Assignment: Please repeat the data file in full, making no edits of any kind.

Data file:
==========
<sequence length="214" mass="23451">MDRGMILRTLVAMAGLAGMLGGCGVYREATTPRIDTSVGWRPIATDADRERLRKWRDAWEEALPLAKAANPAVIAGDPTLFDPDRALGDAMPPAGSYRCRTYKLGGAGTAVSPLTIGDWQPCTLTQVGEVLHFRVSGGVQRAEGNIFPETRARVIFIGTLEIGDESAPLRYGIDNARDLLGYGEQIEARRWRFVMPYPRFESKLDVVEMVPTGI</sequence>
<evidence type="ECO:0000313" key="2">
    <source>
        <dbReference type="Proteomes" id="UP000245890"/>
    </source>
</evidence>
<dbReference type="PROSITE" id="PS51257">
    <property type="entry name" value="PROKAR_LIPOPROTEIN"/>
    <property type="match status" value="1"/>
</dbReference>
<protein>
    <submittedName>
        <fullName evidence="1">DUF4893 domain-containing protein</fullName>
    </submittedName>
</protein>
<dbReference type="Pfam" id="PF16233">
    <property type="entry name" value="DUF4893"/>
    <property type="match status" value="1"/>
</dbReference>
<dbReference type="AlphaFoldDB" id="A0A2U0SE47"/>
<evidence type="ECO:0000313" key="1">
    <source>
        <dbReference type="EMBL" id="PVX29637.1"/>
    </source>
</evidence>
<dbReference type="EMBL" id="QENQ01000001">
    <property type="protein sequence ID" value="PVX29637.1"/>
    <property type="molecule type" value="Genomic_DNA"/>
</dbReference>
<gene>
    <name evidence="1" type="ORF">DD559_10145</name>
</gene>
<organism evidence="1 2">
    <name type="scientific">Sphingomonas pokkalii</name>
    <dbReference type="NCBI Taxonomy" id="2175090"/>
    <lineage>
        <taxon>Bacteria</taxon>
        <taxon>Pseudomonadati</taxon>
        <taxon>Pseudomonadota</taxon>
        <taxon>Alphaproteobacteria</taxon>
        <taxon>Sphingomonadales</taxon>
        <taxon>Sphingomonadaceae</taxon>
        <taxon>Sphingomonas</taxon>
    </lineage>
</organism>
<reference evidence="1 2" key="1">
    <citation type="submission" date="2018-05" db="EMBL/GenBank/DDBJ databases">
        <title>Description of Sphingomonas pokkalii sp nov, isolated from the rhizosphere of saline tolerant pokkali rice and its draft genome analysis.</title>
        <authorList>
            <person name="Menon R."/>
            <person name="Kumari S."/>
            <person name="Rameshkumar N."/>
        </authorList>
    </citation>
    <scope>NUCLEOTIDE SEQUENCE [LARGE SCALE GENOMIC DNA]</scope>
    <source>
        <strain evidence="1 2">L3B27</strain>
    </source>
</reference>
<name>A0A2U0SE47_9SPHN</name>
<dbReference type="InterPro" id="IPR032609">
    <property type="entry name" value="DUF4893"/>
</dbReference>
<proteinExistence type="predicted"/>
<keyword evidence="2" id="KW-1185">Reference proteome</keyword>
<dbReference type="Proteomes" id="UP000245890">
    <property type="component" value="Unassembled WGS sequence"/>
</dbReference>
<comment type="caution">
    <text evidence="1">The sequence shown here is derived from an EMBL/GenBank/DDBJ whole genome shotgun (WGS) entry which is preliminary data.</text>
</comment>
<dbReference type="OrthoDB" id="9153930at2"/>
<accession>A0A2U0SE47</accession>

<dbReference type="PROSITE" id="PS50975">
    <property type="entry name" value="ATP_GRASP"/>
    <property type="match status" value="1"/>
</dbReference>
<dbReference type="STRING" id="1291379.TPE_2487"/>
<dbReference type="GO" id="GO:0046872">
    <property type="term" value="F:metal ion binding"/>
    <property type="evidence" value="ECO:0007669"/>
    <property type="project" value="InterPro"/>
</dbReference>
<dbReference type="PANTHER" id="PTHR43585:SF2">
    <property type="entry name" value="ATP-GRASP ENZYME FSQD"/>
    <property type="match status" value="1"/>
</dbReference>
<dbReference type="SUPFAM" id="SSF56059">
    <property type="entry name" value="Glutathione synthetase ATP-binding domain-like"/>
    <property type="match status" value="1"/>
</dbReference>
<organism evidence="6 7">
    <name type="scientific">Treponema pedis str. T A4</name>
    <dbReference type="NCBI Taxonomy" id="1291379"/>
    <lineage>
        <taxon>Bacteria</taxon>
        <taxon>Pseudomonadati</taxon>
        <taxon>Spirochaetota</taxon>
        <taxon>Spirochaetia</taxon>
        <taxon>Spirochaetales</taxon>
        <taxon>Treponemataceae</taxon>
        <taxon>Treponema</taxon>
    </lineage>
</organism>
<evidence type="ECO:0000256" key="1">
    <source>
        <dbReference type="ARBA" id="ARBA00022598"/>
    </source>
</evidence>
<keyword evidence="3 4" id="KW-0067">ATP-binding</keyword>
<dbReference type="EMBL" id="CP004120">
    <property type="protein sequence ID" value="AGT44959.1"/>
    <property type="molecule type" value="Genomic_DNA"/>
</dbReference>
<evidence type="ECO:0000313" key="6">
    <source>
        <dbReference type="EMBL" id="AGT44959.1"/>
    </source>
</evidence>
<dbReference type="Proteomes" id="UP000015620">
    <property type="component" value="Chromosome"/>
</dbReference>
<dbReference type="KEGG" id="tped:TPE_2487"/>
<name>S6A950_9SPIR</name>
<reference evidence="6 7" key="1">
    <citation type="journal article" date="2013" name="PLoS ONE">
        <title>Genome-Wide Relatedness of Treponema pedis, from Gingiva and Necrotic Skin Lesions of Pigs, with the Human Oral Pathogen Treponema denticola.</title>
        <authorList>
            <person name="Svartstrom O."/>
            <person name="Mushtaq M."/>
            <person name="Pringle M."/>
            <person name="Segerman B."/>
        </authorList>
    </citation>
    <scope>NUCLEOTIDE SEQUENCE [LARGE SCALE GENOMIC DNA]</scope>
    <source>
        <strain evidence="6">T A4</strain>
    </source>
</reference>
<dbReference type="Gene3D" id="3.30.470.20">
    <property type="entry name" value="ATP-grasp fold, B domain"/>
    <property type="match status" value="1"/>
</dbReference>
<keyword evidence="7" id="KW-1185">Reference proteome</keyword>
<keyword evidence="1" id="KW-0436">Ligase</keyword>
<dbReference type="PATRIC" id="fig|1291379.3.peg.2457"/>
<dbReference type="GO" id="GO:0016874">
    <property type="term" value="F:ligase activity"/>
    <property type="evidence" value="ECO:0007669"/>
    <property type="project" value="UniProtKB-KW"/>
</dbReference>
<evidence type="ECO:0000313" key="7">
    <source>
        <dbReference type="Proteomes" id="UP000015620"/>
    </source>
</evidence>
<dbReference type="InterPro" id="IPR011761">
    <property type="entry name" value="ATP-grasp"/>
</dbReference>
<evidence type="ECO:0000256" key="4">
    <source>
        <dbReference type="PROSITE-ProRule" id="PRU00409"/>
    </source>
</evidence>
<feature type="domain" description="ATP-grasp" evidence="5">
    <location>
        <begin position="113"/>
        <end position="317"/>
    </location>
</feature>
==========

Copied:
<sequence length="214" mass="23451">MDRGMILRTLVAMAGLAGMLGGCGVYREATTPRIDTSVGWRPIATDADRERLRKWRDAWEEALPLAKAANPAVIAGDPTLFDPDRALGDAMPPAGSYRCRTYKLGGAGTAVSPLTIGDWQPCTLTQVGEVLHFRVSGGVQRAEGNIFPETRARVIFIGTLEIGDESAPLRYGIDNARDLLGYGEQIEARRWRFVMPYPRFESKLDVVEMVPTGI</sequence>
<evidence type="ECO:0000313" key="2">
    <source>
        <dbReference type="Proteomes" id="UP000245890"/>
    </source>
</evidence>
<dbReference type="PROSITE" id="PS51257">
    <property type="entry name" value="PROKAR_LIPOPROTEIN"/>
    <property type="match status" value="1"/>
</dbReference>
<protein>
    <submittedName>
        <fullName evidence="1">DUF4893 domain-containing protein</fullName>
    </submittedName>
</protein>
<dbReference type="Pfam" id="PF16233">
    <property type="entry name" value="DUF4893"/>
    <property type="match status" value="1"/>
</dbReference>
<dbReference type="AlphaFoldDB" id="A0A2U0SE47"/>
<evidence type="ECO:0000313" key="1">
    <source>
        <dbReference type="EMBL" id="PVX29637.1"/>
    </source>
</evidence>
<dbReference type="EMBL" id="QENQ01000001">
    <property type="protein sequence ID" value="PVX29637.1"/>
    <property type="molecule type" value="Genomic_DNA"/>
</dbReference>
<gene>
    <name evidence="1" type="ORF">DD559_10145</name>
</gene>
<organism evidence="1 2">
    <name type="scientific">Sphingomonas pokkalii</name>
    <dbReference type="NCBI Taxonomy" id="2175090"/>
    <lineage>
        <taxon>Bacteria</taxon>
        <taxon>Pseudomonadati</taxon>
        <taxon>Pseudomonadota</taxon>
        <taxon>Alphaproteobacteria</taxon>
        <taxon>Sphingomonadales</taxon>
        <taxon>Sphingomonadaceae</taxon>
        <taxon>Sphingomonas</taxon>
    </lineage>
</organism>
<reference evidence="1 2" key="1">
    <citation type="submission" date="2018-05" db="EMBL/GenBank/DDBJ databases">
        <title>Description of Sphingomonas pokkalii sp nov, isolated from the rhizosphere of saline tolerant pokkali rice and its draft genome analysis.</title>
        <authorList>
            <person name="Menon R."/>
            <person name="Kumari S."/>
            <person name="Rameshkumar N."/>
        </authorList>
    </citation>
    <scope>NUCLEOTIDE SEQUENCE [LARGE SCALE GENOMIC DNA]</scope>
    <source>
        <strain evidence="1 2">L3B27</strain>
    </source>
</reference>
<name>A0A2U0SE47_9SPHN</name>
<dbReference type="InterPro" id="IPR032609">
    <property type="entry name" value="DUF4893"/>
</dbReference>
<proteinExistence type="predicted"/>
<keyword evidence="2" id="KW-1185">Reference proteome</keyword>
<dbReference type="Proteomes" id="UP000245890">
    <property type="component" value="Unassembled WGS sequence"/>
</dbReference>
<comment type="caution">
    <text evidence="1">The sequence shown here is derived from an EMBL/GenBank/DDBJ whole genome shotgun (WGS) entry which is preliminary data.</text>
</comment>
<dbReference type="OrthoDB" id="9153930at2"/>
<accession>A0A2U0SE47</accession>

<dbReference type="PROSITE" id="PS50975">
    <property type="entry name" value="ATP_GRASP"/>
    <property type="match status" value="1"/>
</dbReference>
<dbReference type="STRING" id="1291379.TPE_2487"/>
<dbReference type="GO" id="GO:0046872">
    <property type="term" value="F:metal ion binding"/>
    <property type="evidence" value="ECO:0007669"/>
    <property type="project" value="InterPro"/>
</dbReference>
<dbReference type="PANTHER" id="PTHR43585:SF2">
    <property type="entry name" value="ATP-GRASP ENZYME FSQD"/>
    <property type="match status" value="1"/>
</dbReference>
<dbReference type="SUPFAM" id="SSF56059">
    <property type="entry name" value="Glutathione synthetase ATP-binding domain-like"/>
    <property type="match status" value="1"/>
</dbReference>
<organism evidence="6 7">
    <name type="scientific">Treponema pedis str. T A4</name>
    <dbReference type="NCBI Taxonomy" id="1291379"/>
    <lineage>
        <taxon>Bacteria</taxon>
        <taxon>Pseudomonadati</taxon>
        <taxon>Spirochaetota</taxon>
        <taxon>Spirochaetia</taxon>
        <taxon>Spirochaetales</taxon>
        <taxon>Treponemataceae</taxon>
        <taxon>Treponema</taxon>
    </lineage>
</organism>
<evidence type="ECO:0000256" key="1">
    <source>
        <dbReference type="ARBA" id="ARBA00022598"/>
    </source>
</evidence>
<keyword evidence="3 4" id="KW-0067">ATP-binding</keyword>
<dbReference type="EMBL" id="CP004120">
    <property type="protein sequence ID" value="AGT44959.1"/>
    <property type="molecule type" value="Genomic_DNA"/>
</dbReference>
<evidence type="ECO:0000313" key="6">
    <source>
        <dbReference type="EMBL" id="AGT44959.1"/>
    </source>
</evidence>
<dbReference type="Proteomes" id="UP000015620">
    <property type="component" value="Chromosome"/>
</dbReference>
<dbReference type="KEGG" id="tped:TPE_2487"/>
<name>S6A950_9SPIR</name>
<reference evidence="6 7" key="1">
    <citation type="journal article" date="2013" name="PLoS ONE">
        <title>Genome-Wide Relatedness of Treponema pedis, from Gingiva and Necrotic Skin Lesions of Pigs, with the Human Oral Pathogen Treponema denticola.</title>
        <authorList>
            <person name="Svartstrom O."/>
            <person name="Mushtaq M."/>
            <person name="Pringle M."/>
            <person name="Segerman B."/>
        </authorList>
    </citation>
    <scope>NUCLEOTIDE SEQUENCE [LARGE SCALE GENOMIC DNA]</scope>
    <source>
        <strain evidence="6">T A4</strain>
    </source>
</reference>
<dbReference type="Gene3D" id="3.30.470.20">
    <property type="entry name" value="ATP-grasp fold, B domain"/>
    <property type="match status" value="1"/>
</dbReference>
<keyword evidence="7" id="KW-1185">Reference proteome</keyword>
<keyword evidence="1" id="KW-0436">Ligase</keyword>
<dbReference type="PATRIC" id="fig|1291379.3.peg.2457"/>
<dbReference type="GO" id="GO:0016874">
    <property type="term" value="F:ligase activity"/>
    <property type="evidence" value="ECO:0007669"/>
    <property type="project" value="UniProtKB-KW"/>
</dbReference>
<evidence type="ECO:0000313" key="7">
    <source>
        <dbReference type="Proteomes" id="UP000015620"/>
    </source>
</evidence>
<dbReference type="InterPro" id="IPR011761">
    <property type="entry name" value="ATP-grasp"/>
</dbReference>
<evidence type="ECO:0000256" key="4">
    <source>
        <dbReference type="PROSITE-ProRule" id="PRU00409"/>
    </source>
</evidence>
<feature type="domain" description="ATP-grasp" evidence="5">
    <location>
        <begin position="113"/>
        <end position="317"/>
    </location>
</feature>